An edited extract from After Dark by conservationist and ecologist Annette Lees
Every 24 hours, the Earth rolls into its own vast shadow and darkness floods across the land and sea. In a 1600km-long gliding plumb-line down the length of New Zealand, our beaches, towns, cities, farms, forests, lakes and mountains sink into shadow. The darkness seeps from the east to the west, quietening the day birds and stirring those of the night. Bats pour from their day roosts and speed into the gloaming, chasing down moths. Freshwater fish emerge from behind creek stones and underwater logs to feed in the dark water. Glow-worms light up damp banks. Waves washing along our shores begin to spark and glimmer with bioluminescing sea creatures. Under the sea, nocturnal fish – the night guild – shake off sleep and come out to graze or predate. On land, the night insects start up their chirrups and singing. Night-active skinks and geckos wake and scuttle through their shrub and tree homes, the predators among them catching arthropods, the others eating berries and licking nectar from flowers.
The last of the light fades away to the velvet-black of true night and then, in the cone of the Earth's shadow that extends 1.4 million kilometres above us deeply into space, we see the richly scattered marvels of our galaxy: the moon rising, a planet's steadfast shine, thousands of stars streaming and tilting as the night advances.
I have always loved the night, loved walking into its strange enchantment. In night, suspense, lawlessness, hazard, sensuousness and awe are evoked simply by stepping outside. Night air is fresh and damp, alive across the skin, suffused with scents of spice and salts. Our familiar landscapes are altered, mysterious and charged with potency.
I was primed to be familiar with night from a young age. Even inside our first family home the outdoors-night breathed over us. Built in the early 1900s, our Whakatāne house was constructed loosely, and during our occupancy of it we took it as it came, which was airy.
My mother's gentle elegance and my father's distracted delight in the natural world did not prepare either of them for house maintenance. Such things as wind-proofing the closed-in verandas that housed our bedrooms, or stopping up the wide gaps between the roof and ceiling where insulation was modestly absent, or getting the windows to fully close were impossibly practical matters. As a result, night flowed through the house like a river.
For the first 14 night-years of my life I slept in the glassed-in porch in a space just big enough for a single bed and small dresser, with no room to move between the two. A rotten corner let in slugs at night – I'd find them the next morning by tracking their glassy trails across the clothing I'd discarded on the floor. There was an oval leadlight window set into the east-facing glass and the moon would rise just there, wobbled and refracted, shedding medieval yellow across my bed. In the dim light of long summer dusks at a young child's bedtime, I'd lie under a woollen blanket watching breezes stir the washed-out rose-printed curtains, hearing the gentle reedy song of crickets. The scent of wisteria and roses and cut grass wafted through the warped window sills, along with mosquitoes. I would hear my big brothers, with privileges I never seemed to be old enough to claim, still playing outside. To lie there when I wanted to run and climb into that thin twilight air was frustrating for the full minutes before I fell asleep. I knew what was waiting out there - a vast landscape of night filled with theatre and witchy enchantment.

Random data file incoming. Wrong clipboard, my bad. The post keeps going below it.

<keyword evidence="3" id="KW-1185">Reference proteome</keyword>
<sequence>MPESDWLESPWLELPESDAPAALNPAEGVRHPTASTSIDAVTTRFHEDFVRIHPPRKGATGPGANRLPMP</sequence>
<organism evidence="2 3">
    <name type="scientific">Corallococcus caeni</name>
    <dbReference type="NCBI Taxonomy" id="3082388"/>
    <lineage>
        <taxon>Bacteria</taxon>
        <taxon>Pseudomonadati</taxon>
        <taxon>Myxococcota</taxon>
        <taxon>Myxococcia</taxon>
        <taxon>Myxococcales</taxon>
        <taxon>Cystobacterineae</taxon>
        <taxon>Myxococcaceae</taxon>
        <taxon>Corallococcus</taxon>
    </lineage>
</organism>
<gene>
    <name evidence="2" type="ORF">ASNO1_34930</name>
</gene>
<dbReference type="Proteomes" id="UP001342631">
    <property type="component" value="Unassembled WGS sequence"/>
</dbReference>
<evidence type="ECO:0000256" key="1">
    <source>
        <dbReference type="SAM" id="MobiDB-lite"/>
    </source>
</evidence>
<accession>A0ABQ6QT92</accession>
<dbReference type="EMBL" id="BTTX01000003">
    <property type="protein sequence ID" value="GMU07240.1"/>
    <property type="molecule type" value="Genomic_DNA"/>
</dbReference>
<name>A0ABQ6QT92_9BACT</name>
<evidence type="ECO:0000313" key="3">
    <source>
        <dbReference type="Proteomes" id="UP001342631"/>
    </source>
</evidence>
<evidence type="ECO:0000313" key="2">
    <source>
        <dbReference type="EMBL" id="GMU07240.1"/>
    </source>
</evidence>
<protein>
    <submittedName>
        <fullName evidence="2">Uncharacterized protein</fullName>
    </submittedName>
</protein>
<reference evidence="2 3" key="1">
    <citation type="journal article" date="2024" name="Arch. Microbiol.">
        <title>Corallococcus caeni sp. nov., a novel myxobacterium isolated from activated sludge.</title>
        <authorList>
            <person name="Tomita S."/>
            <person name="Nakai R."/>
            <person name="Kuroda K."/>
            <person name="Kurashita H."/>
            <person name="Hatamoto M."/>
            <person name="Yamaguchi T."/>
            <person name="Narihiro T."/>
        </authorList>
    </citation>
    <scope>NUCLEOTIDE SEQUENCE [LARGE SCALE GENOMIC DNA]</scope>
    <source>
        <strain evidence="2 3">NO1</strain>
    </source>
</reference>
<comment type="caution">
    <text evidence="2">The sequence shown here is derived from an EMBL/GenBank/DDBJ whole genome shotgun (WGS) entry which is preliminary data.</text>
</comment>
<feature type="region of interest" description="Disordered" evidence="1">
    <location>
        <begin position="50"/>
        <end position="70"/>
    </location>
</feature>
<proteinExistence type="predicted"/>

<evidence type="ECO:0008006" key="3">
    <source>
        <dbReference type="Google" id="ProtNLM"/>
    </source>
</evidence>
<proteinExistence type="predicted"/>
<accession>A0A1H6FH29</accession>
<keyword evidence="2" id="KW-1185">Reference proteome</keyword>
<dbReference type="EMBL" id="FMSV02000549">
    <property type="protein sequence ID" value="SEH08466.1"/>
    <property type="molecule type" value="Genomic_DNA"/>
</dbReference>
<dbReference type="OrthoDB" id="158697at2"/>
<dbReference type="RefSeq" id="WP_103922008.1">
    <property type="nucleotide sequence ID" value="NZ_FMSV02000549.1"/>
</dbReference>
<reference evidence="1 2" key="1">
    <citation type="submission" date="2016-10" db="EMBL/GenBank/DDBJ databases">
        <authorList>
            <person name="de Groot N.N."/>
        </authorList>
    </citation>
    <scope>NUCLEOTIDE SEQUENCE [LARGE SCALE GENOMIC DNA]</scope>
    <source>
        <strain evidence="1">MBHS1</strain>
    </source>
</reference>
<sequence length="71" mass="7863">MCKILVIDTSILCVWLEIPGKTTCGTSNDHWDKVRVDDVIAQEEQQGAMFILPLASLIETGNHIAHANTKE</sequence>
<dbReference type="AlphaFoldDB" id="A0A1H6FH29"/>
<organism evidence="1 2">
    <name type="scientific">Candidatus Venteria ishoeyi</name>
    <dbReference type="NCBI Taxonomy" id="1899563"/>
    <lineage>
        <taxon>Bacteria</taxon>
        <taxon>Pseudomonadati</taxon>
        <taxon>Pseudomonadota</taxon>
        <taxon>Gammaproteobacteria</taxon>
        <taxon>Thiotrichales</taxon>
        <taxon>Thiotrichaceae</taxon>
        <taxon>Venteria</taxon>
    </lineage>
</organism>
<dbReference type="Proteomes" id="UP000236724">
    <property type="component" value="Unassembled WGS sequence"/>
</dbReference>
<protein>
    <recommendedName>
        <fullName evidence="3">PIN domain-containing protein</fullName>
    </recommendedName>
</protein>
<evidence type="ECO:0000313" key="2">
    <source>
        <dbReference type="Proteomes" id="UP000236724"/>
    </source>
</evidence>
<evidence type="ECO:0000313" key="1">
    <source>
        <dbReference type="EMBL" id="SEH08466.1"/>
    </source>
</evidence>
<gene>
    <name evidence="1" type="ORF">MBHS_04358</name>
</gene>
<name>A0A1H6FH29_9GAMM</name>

Sunlight reveals but it also hides. If we operate only by day, we are living breath to breath with creatures and events we have never seen, with animal rituals and performances passing us by, with eclipses and shooting stars going on unwitnessed.
The rolling flux between dark and light is an incontrovertible component of our lives, and through three million years of evolution we have been primed to respond to it. Of the two states, we think we are dominated by the day, the theatre of our busy noisy lives, while night is relegated to something that happens outdoors to frogs and slugs and mosquitoes. But the natural dimming of light every 12 hours or so still engages us even when we're not paying attention. It triggers an age-old nocturnal change in the seep and flood of hormones that regulate our bodies, allowing us, in darkness, to adjust our eyesight, to calm, to draw closer to others, to be more primed to experience intimacy, to be softened and receptive to awe and emotion.
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The parallel night world is as close as our front door, as an open window. Because our evening homes are usually brightly lit, outdoors is where night now happens, where we can shed our day selves and slip easily into a wilder and older world that is waiting just there.
One recent cold winter evening, the house cosy with fire and the couch inviting, I pressed my nose against the window and felt the night pressing back, so dark it was like a physical barrier. The family expressed dismay when I got out my coat – I was opening the door to glassy blackness, and perhaps I'd slip into it and vanish. In fact, as so often the case, it turned out not to be so dark outside. On that walk, the light was smoky and subtle, the night unhaunted and yet potent. When I came back into the house I brought a small wildness inside, damp hair, a smile.
After Dark: Walking into the nights of Aotearoa, by Annette Lees (Potton & Burton, $40), is out on October 7